Embracing
Your Father
 

December
Gift Giving: Fathers and Daughters


This is the month of gift giving for most fathers and daughters in our country. As father or as daughter, you’ll be bombarded by advertisements trying to convince you to buy their “perfect” gift or “terrific” greeting card. So here’s what I’m advertising: A father-daughter outing where just the two of you spend several hours together. Regardless of your age, give one another the gift of private time together.

How to spend that time? What to do? Rather than guessing or getting anxious about whether you’re going to get it “right” or not, simply things. Take time now to fill out this form and give it to each other.

The Perfect Day Together

What is the most perfect day you can imagine the two of you having together? Don’t think about the obstacles. Just let your imagination run free.

  • Where would the two of you be?
  • What would you do for the entire day?
  • What would each of you do to make the other feel loved?
  • What would each of you be feeling as the day started out?
  • What would each of you be feeling when the day ended?
  • How would your family feel and react to your having such a wonderful day together?
  • What would each of you say that you’ve never said before?
  • What would be the highlight of the day?
  • What would each of you do or bring as a nice surprise for one another?
  • What are the last words each of you would say at the end of the day? Some other activities for your hours together might include:
  • Show one another how to do something that you enjoy or do well - something as simple as trimming plants, grilling steaks, or playing a card game.
  • Go to a religious service together – just you two.
  • Go to a movie together—share a box of popcorn.
  • Go back to the neighborhood where he grew up and walk around together.
  • Visit the cemetery where a relative or close friend of his is buried.
  • Get a camera or camcorder and take pictures of places that mean a lot to you or him.

If you sometimes feel disappointed when you open your holiday gifts – or sometimes feel that the person must not have put much time or thought into it – try my suggestion instead. My bet is – as a father or as a daughter - you’ll feel a lot more satisfied with this gift to each other and a lot more bonded as well.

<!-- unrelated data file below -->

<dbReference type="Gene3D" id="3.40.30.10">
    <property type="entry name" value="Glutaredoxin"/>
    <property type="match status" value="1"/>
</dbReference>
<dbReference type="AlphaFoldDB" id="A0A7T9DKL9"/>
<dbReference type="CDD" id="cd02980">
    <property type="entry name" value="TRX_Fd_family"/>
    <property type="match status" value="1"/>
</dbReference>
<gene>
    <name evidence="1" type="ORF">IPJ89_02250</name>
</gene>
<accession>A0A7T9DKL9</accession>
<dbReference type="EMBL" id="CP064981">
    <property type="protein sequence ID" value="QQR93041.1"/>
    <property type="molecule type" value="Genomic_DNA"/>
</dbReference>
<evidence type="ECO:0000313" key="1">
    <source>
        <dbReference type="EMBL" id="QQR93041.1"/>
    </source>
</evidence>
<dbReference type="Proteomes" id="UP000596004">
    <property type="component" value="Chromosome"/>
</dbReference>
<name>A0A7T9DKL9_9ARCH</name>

©2008 Dr. Linda Nielsen

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It is easier for a father to have children than for children to have a real father. Pope John XXIII

Dr. Nielsen has been teaching, counseling, conducting research and writing about adolescents and father-daughter relationships since 1970. A member of Phi Beta Kappa and the recipient of the outstanding graduate's award in teacher education from the University of Tennessee in 1969, she taught and counseled high school students for several years. After earning a Master's Degree in Counseling and a Doctorate in Educational and Adolescent Psychology, she joined the faculty of Wake Forest University in 1974. Her grants and awards include the Outstanding Article Award in 1980 from the U.S. Center for Women Scholars and a postdoctoral fellowship from the American Association of University Women. For the past fifteen years she has focused primarily on father-daughter relationships with a special emphasis on divorced fathers and their daughters. Her work has been cited in the "Wall Street Journal" as well as in popular magzines such as "Cosmopolitan", and shared through television and radio interviews..

In 1991 she created her "Fathers & Daughters" course - the only college course in the country that focuses exclusively on father-daughter relationships. In addition to having written several dozen articles for journals such as the "Harvard Educational Review" and the "Journal of Divorce & Remarriage", Dr. Nielsen has written three books: How to Motivate Adolescents (Prentice Hall) and Adolescence: A Contemporary View (Harcourt Brace) which sold more than 60,000 copies and was adopted by hundreds of universities throughout the country and abroad between 1986-1996. Her third book, Embracing Your Father: Creating the Relationship You Want with Your Dad was published in April, 2004. www.wfu.edu/~nielsen or E-Mail

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